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Joint audit, audit market structure, and consumer surplus

Abstract

We use a structural application of the discrete choice model to investigate how the introduction of a joint audit policy would affect audit market structure and consumer surplus. We perform this policy evaluation by identifying demand fundamentals in a joint audit regime and applying them to a single audit regime. We find that a joint audit requirement has the potential to change the audit market structure substantially but that the effects are sensitive to the specific policy design. For example, small audit firms gain market share in a joint audit regime but only if an equal sharing of the workload between the two joint auditors is not required. Our counterfactual analysis reveals that the introduction of a joint audit regime would be associated with a substantial loss of consumer surplus. The loss results from restricting clients from giving all of the audit work to their most preferred audit firm, but it is partly offset by gains in consumer surplus deriving from the opportunity to choose the best combination of auditor pairs.

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Notes

  1. The demand model imposes only a slight amount of horizontal differentiation via the error term included in the logit model.

  2. As a robustness check, we also estimate the model with the non-log predicted audit fees applying the correction procedure as in Wooldridge (2003, 207). The estimation results remain similar.

  3. The total number of possible combination of pairs of seven individual auditors is \(\left ({~}_{2}^{7}\right )=21\). In addition, it is possible to pick two small audit firms, resulting in 22 combinations overall.

  4. A classical example where alternatives are very similar to each other is the “red bus, blue bus” problem (Train 2009, 50)

  5. Please find the detailed derivation of the equation in the Appendix.

  6. We thank the referee for suggesting this robustness test.

  7. As a further validity check, we estimate a specification of the audit fee model that includes future realized values of MA_IND instead of prior year values. In untabulated regression analyzes, we find that the negative effect of MA_IND becomes gradually weaker for future realized values of MA_IND and insignificantly for values four years in the future. These findings suggest that merger activity leads price changes and not the reverse, providing support for the supply-shift effect of M &A.

  8. The demand estimation includes 24,662 observations because each of the 1,121 client firms is included for each of the 22 possible auditor-pair combinations.

  9. We also implement bootstrapping to correct the standard error for the two-step estimators (Petrin and Train 2010) and observe that it does not change the results of our estimation.

  10. We use the predicted auditor choices in the UK single audit regime as a benchmark for the predicted auditor choices in counterfactual UK joint audit regimes to control for potential prediction error.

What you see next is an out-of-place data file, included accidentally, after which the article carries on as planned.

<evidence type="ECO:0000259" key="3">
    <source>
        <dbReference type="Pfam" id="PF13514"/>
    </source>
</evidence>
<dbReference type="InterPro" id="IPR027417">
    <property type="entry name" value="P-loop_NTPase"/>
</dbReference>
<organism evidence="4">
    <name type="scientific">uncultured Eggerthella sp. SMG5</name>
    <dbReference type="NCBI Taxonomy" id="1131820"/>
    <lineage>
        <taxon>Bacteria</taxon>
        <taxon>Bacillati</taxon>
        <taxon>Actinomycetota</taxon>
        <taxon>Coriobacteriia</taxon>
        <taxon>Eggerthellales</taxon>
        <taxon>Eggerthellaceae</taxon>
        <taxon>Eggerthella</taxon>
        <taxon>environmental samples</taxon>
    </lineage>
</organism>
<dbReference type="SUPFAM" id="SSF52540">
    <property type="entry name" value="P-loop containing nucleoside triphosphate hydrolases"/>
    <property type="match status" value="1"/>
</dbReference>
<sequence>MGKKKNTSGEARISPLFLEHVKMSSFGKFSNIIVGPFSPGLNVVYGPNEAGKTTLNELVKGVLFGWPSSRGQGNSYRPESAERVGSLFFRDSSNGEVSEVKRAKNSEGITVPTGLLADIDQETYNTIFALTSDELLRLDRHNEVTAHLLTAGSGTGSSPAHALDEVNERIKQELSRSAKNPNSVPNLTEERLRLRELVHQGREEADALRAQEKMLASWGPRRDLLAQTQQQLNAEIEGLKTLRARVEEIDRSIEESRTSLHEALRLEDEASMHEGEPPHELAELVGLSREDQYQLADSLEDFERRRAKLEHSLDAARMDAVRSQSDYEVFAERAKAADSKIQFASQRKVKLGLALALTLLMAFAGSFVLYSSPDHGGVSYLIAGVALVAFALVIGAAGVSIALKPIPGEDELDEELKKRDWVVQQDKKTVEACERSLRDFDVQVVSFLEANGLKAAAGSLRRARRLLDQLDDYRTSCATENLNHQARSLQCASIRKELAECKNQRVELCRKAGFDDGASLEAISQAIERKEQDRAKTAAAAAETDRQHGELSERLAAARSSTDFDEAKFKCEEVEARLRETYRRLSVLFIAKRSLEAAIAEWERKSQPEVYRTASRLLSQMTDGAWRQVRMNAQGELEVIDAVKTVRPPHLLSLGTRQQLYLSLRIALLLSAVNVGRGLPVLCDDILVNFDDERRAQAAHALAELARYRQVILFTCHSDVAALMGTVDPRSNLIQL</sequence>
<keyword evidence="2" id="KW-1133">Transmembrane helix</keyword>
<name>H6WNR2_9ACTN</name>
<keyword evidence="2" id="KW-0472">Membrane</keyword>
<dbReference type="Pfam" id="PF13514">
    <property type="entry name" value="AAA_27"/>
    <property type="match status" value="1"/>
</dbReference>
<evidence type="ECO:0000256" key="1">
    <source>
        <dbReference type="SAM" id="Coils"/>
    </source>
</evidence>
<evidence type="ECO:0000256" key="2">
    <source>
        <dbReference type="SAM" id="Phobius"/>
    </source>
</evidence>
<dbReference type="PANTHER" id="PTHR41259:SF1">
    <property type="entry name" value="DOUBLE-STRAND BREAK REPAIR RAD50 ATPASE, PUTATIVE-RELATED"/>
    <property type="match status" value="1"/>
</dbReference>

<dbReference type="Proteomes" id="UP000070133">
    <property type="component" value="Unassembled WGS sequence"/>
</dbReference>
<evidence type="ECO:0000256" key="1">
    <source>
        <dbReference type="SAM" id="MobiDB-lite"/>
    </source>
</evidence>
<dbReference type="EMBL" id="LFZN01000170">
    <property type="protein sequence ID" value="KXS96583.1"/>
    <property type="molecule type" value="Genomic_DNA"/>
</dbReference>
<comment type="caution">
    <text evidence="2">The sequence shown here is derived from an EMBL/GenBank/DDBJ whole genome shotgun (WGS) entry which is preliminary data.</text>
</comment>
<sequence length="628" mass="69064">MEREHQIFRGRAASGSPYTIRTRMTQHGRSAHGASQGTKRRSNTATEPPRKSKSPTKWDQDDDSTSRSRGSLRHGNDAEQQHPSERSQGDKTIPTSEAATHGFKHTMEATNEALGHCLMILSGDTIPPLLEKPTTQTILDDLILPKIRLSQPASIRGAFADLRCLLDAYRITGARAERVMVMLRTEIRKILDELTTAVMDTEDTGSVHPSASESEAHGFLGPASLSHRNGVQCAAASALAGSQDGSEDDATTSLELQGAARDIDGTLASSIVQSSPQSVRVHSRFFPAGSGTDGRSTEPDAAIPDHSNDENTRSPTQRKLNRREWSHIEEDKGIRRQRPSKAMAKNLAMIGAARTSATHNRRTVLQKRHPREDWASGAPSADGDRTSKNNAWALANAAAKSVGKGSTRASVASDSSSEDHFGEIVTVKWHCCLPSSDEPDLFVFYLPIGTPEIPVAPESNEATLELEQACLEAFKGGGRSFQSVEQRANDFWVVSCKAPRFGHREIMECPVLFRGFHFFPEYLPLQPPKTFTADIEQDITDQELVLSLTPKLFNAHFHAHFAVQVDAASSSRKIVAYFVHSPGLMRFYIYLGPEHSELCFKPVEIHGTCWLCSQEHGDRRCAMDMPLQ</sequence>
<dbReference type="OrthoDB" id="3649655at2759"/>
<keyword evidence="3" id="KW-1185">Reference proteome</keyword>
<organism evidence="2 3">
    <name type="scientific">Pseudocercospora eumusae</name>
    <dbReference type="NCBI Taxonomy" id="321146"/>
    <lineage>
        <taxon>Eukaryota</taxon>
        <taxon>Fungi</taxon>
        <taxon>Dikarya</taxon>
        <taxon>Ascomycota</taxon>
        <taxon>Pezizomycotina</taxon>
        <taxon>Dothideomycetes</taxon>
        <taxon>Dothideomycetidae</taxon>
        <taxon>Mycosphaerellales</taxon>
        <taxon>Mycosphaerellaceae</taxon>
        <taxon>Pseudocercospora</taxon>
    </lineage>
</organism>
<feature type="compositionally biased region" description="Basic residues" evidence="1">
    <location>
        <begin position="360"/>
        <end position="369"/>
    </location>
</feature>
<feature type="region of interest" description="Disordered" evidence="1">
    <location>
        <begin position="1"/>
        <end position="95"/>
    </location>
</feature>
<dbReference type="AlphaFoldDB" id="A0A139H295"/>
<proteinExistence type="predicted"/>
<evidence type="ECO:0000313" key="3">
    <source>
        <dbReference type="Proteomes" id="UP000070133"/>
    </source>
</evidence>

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Acknowledgements

We thank Peter Easton (editor) and the anonymous reviewer for their constructive comments. We appreciate the helpful comments of John Christensen, Francesca Franco, Joachim Gassen, Ole-Kristian Hope, Kim Ittonen, Kathleen Nosal, Victor Reinhardt, Philipp Schmidt-Dengler, Dirk Simons, Naoki Wakamori, Jörg Werner and the seminar participants at the University of Mannheim, University of Mainz, University of Graz, University of Gothenburg, the EAA annual conference, the EIASM workshop on Accounting and Economics, the AAA Audit mid-year conference, the 8th EARNet Symposium and the Berlin Accounting Workshop. Aiyong Zhu gratefully acknowledge the support from the Chinese National Science Foundation (under grant 71502131). All authors contribute equally to this paper.

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Appendix

Appendix

Conditional choice probability

The choice probability \(Pr_{(j,k)}^{it}\) of choosing a pair of audit firms is:

$$\begin{array}{@{}rcl@{}} Pr^{it}_{(j,k)}&\,=\,&Pr\left( u^{it}_{(j,k)}\!>\!u^{it}_{(n,m)},\forall n\neq i, m\neq k\right)\\ &\,=\,&Pr\left( \varepsilon^{i}_{jkt}\,-\,\varepsilon^{i}_{nmt}\!>\!V_{int}+V_{imt}+{\Gamma}_{it}(n,m)\right.\\ &&\left.-\left( V_{ikt}+V_{ijt}+{\Gamma}_{it}(j,k)\right),\forall n\neq i, m\neq k\right)\\ &\,=\,&{\int}_{A_{00}}\ldots{\int}_{A_{nm}}\ldots{\int}_{A_{56}}dF(\varepsilon^{i}_{jkt}-\varepsilon^{i}_{00t})\ldots dF\left( \varepsilon^{i}_{jkt}-\varepsilon^{i}_{nmt}\right){\ldots} dF\\&&\times\left( \varepsilon^{i}_{jkt}-\varepsilon^{i}_{56t}\right) \end{array} $$

Set A nm = V int + V imt it (n,m) −(V ikt + V ijt it (j,k)), ∀ni,mk. Given the type 1 extreme value distribution of \(\varepsilon _{lkt}^{i}\) for all l and k, the difference of \(\varepsilon _{jkt}^{i}-\varepsilon _{nmt}^{i}\) follows the logistic distribution, which yields to a closed form solution for the above integration as,

$${Pr}^{it}_{(j,k)}\,=\,\frac{\mathit{exp}[V_{ikt}\,+\,V_{ijt}\,+\,{\Gamma}_{it}(j,k)]}{\mathit{exp}[V_{i0t}\,+\,V_{i0t}\,+\,{\Gamma}_{it}(0,0)]\,+\,{\sum}^{6}_{l_{2}=l_{1}+1}{\sum}^{5}_{l_{1}=0} exp[V_{il_{1}t}\,+\,V_{il_{2}t}\,+\,{\Gamma}_{it}(l_{1},l_{2})]} $$
Table 9 Variable definitions

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Guo, Q., Koch, C. & Zhu, A. Joint audit, audit market structure, and consumer surplus. Rev Account Stud 22, 1595–1627 (2017). https://doi.org/10.1007/s11142-017-9429-8

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Keywords

  • Joint audit
  • Demand estimation
  • Audit market structure
  • Consumer surplus

JEL Classification

  • M42
  • M48
  • L11
  • L84